LGBTQ adolescents who come out earlier experience greater prejudice.

LGBTQ adolescents who come out earlier experience greater prejudice. healthcareservices.vision

  • A recent study looks at the challenges LGBTQ kids face as they come to terms with their sexual orientation and gender identities.
  • The paper focuses on the rise in youngsters who come out before becoming 13 years old.
  • In comparison to their elder classmates, they experience more victimization, prejudice, and suicidal thoughts and attempts.

The Trevor Project, a 24/7 resource for LGBTQ children, has published a paper analyzing the relationship between the age at which LGBTQ adolescents come out about their sexual orientation and suicide risk in honor of National Coming Out Day on October 11.

The main conclusions of the brief are:
  • LGBTQ youth are disclosing their sexual orientation earlier in life.
  • LGBTQ adolescents are disclosing their sexual orientation at earlier ages.
  • LGBTQ adolescents who came out before age 13 were more likely to commit suicide.
  • Before turning 13, LGBTQ kids reported greater rates of victimization because of their sexual orientation or gender identity.
  • In comparison to LGBTQ adolescents who came out before age 13 but did not suffer victimization, those who did so and experienced victimization reported greater rates of suicide attempts.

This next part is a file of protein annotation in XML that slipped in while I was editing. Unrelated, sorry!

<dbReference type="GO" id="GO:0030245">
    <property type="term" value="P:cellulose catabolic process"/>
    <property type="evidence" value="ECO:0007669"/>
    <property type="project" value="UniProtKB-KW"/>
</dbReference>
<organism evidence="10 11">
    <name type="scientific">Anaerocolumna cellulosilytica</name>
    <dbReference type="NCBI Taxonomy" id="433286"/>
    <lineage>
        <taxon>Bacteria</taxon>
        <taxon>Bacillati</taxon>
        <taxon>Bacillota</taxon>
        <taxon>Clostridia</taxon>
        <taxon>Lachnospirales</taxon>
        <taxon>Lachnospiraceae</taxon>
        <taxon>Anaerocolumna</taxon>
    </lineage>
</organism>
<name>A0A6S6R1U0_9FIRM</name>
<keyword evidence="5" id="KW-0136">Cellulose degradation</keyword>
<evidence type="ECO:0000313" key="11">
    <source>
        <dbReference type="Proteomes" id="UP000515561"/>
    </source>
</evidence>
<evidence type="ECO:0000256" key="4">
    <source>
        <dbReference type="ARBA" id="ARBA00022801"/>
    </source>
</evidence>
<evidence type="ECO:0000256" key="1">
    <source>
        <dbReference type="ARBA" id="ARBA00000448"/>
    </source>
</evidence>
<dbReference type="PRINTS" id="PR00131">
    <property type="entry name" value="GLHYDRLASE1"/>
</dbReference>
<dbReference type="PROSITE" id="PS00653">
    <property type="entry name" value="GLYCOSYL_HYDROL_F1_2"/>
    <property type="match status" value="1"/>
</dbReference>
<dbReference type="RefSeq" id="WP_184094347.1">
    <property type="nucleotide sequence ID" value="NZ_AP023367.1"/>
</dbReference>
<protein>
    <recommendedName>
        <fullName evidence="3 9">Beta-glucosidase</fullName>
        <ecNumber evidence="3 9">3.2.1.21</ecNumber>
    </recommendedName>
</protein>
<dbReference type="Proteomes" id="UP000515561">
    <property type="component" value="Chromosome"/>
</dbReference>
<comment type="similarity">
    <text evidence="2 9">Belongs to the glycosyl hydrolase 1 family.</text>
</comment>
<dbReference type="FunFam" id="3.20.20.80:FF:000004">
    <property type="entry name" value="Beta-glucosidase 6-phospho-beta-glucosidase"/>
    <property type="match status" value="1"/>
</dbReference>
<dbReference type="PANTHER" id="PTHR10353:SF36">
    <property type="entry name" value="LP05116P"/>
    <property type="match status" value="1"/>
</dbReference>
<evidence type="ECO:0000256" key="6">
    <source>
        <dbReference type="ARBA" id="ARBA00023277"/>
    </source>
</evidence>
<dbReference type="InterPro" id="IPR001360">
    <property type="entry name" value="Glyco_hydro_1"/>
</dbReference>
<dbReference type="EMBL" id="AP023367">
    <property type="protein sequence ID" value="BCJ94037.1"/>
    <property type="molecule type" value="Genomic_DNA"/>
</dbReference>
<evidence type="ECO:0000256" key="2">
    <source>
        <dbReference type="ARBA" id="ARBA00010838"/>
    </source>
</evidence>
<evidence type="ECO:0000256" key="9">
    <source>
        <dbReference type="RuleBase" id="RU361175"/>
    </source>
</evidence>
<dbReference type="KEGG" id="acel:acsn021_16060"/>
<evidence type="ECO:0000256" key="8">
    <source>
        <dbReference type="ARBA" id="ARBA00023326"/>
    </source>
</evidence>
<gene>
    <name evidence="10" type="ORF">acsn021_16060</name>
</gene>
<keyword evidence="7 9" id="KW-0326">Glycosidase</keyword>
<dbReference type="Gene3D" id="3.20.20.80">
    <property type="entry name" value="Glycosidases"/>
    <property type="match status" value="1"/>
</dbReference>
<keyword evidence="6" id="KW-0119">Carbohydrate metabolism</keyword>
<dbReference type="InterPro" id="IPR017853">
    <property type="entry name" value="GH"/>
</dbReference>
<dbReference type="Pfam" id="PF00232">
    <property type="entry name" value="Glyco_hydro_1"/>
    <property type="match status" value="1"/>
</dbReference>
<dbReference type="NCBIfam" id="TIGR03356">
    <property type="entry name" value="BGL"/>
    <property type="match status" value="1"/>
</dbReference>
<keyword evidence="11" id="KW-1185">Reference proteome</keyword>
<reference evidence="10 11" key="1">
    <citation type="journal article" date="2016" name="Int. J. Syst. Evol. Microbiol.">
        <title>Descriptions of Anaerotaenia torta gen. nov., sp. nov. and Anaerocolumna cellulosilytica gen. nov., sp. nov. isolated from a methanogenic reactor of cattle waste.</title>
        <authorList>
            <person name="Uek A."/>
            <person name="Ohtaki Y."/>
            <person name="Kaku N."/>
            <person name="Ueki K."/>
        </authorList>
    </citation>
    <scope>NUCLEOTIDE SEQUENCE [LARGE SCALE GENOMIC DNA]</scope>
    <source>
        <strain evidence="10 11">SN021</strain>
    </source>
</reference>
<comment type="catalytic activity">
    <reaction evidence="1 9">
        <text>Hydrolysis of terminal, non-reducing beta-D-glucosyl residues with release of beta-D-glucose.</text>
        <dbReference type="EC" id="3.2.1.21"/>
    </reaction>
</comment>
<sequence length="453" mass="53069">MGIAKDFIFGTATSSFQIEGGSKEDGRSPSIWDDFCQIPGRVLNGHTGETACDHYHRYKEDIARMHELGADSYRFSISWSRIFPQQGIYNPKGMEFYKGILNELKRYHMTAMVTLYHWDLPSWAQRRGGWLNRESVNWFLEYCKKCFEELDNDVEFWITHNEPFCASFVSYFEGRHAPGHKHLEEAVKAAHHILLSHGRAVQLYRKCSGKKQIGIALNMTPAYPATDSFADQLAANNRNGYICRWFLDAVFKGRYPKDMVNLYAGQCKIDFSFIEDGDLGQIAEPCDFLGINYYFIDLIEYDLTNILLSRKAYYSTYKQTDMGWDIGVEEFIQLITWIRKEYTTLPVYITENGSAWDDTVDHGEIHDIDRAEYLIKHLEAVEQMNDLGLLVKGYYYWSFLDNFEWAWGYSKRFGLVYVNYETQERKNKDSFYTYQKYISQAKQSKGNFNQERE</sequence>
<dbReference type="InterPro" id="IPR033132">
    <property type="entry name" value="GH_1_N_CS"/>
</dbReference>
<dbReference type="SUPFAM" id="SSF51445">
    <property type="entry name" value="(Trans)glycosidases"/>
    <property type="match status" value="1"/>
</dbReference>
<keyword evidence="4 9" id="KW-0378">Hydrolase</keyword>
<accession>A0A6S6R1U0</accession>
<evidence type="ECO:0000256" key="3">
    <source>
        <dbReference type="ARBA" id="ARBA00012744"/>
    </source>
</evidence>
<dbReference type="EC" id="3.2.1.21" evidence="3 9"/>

• LGBTQ kids who came out about their sexual orientation before the age of 13 and had strong family support showed decreased rates of recent suicide attempts.
  • There was a 56% rise in the likelihood that LGBTQ kids who came out about their sexual orientation two or more years after first suspecting they might be LGBTQ attempted suicide in the previous year.

The type of support you receive, where you come out, and when you come out are more important factors than whether coming out in and of itself is bad for LGBTQ adolescents’ mental health.

These statistics should serve as a call to action for those who are close to LGBTQ youth to create safe, affirming environments where they can feel seen, and instead of acting as a deterrent to coming out because of worry about bullying or harassment, support is given for who they are.